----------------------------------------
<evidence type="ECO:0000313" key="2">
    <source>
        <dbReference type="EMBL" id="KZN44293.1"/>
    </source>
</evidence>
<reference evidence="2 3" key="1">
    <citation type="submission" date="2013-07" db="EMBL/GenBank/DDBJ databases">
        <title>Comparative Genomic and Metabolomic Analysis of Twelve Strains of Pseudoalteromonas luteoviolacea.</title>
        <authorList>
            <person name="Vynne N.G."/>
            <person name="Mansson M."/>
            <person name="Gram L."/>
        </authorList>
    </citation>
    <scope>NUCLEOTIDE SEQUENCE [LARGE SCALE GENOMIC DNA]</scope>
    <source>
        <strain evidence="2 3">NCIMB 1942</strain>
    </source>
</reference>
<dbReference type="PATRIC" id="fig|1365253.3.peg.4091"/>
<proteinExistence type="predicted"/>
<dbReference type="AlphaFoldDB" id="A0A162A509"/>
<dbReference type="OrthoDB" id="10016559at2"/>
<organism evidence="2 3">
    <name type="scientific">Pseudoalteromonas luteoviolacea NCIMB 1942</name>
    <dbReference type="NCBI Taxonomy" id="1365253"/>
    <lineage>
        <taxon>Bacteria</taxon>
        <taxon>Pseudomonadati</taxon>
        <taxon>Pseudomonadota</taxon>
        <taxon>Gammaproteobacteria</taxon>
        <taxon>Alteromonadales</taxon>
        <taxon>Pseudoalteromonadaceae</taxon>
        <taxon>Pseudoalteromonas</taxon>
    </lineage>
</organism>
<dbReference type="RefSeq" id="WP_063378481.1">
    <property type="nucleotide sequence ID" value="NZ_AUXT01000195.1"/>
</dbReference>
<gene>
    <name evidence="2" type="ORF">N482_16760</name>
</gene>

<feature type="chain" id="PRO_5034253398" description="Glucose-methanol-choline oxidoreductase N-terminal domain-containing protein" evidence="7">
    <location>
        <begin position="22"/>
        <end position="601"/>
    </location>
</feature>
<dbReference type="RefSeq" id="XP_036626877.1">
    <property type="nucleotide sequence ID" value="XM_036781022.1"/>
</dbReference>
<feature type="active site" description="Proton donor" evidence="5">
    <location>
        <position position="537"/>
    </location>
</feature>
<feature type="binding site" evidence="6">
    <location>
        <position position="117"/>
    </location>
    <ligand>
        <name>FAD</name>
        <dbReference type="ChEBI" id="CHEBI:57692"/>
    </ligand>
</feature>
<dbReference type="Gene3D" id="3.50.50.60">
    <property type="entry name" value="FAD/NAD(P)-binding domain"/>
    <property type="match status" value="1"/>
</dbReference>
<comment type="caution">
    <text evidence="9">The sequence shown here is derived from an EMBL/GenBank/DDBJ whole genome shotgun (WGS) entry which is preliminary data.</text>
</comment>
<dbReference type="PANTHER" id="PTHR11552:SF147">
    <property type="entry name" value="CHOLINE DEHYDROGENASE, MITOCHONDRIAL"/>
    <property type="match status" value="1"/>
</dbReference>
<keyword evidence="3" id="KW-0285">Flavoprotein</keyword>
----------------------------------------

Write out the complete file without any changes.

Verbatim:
<evidence type="ECO:0000313" key="2">
    <source>
        <dbReference type="EMBL" id="KZN44293.1"/>
    </source>
</evidence>
<reference evidence="2 3" key="1">
    <citation type="submission" date="2013-07" db="EMBL/GenBank/DDBJ databases">
        <title>Comparative Genomic and Metabolomic Analysis of Twelve Strains of Pseudoalteromonas luteoviolacea.</title>
        <authorList>
            <person name="Vynne N.G."/>
            <person name="Mansson M."/>
            <person name="Gram L."/>
        </authorList>
    </citation>
    <scope>NUCLEOTIDE SEQUENCE [LARGE SCALE GENOMIC DNA]</scope>
    <source>
        <strain evidence="2 3">NCIMB 1942</strain>
    </source>
</reference>
<dbReference type="PATRIC" id="fig|1365253.3.peg.4091"/>
<proteinExistence type="predicted"/>
<dbReference type="AlphaFoldDB" id="A0A162A509"/>
<dbReference type="OrthoDB" id="10016559at2"/>
<organism evidence="2 3">
    <name type="scientific">Pseudoalteromonas luteoviolacea NCIMB 1942</name>
    <dbReference type="NCBI Taxonomy" id="1365253"/>
    <lineage>
        <taxon>Bacteria</taxon>
        <taxon>Pseudomonadati</taxon>
        <taxon>Pseudomonadota</taxon>
        <taxon>Gammaproteobacteria</taxon>
        <taxon>Alteromonadales</taxon>
        <taxon>Pseudoalteromonadaceae</taxon>
        <taxon>Pseudoalteromonas</taxon>
    </lineage>
</organism>
<dbReference type="RefSeq" id="WP_063378481.1">
    <property type="nucleotide sequence ID" value="NZ_AUXT01000195.1"/>
</dbReference>
<gene>
    <name evidence="2" type="ORF">N482_16760</name>
</gene>

<feature type="chain" id="PRO_5034253398" description="Glucose-methanol-choline oxidoreductase N-terminal domain-containing protein" evidence="7">
    <location>
        <begin position="22"/>
        <end position="601"/>
    </location>
</feature>
<dbReference type="RefSeq" id="XP_036626877.1">
    <property type="nucleotide sequence ID" value="XM_036781022.1"/>
</dbReference>
<feature type="active site" description="Proton donor" evidence="5">
    <location>
        <position position="537"/>
    </location>
</feature>
<feature type="binding site" evidence="6">
    <location>
        <position position="117"/>
    </location>
    <ligand>
        <name>FAD</name>
        <dbReference type="ChEBI" id="CHEBI:57692"/>
    </ligand>
</feature>
<dbReference type="Gene3D" id="3.50.50.60">
    <property type="entry name" value="FAD/NAD(P)-binding domain"/>
    <property type="match status" value="1"/>
</dbReference>
<comment type="caution">
    <text evidence="9">The sequence shown here is derived from an EMBL/GenBank/DDBJ whole genome shotgun (WGS) entry which is preliminary data.</text>
</comment>
<dbReference type="PANTHER" id="PTHR11552:SF147">
    <property type="entry name" value="CHOLINE DEHYDROGENASE, MITOCHONDRIAL"/>
    <property type="match status" value="1"/>
</dbReference>
<keyword evidence="3" id="KW-0285">Flavoprotein</keyword>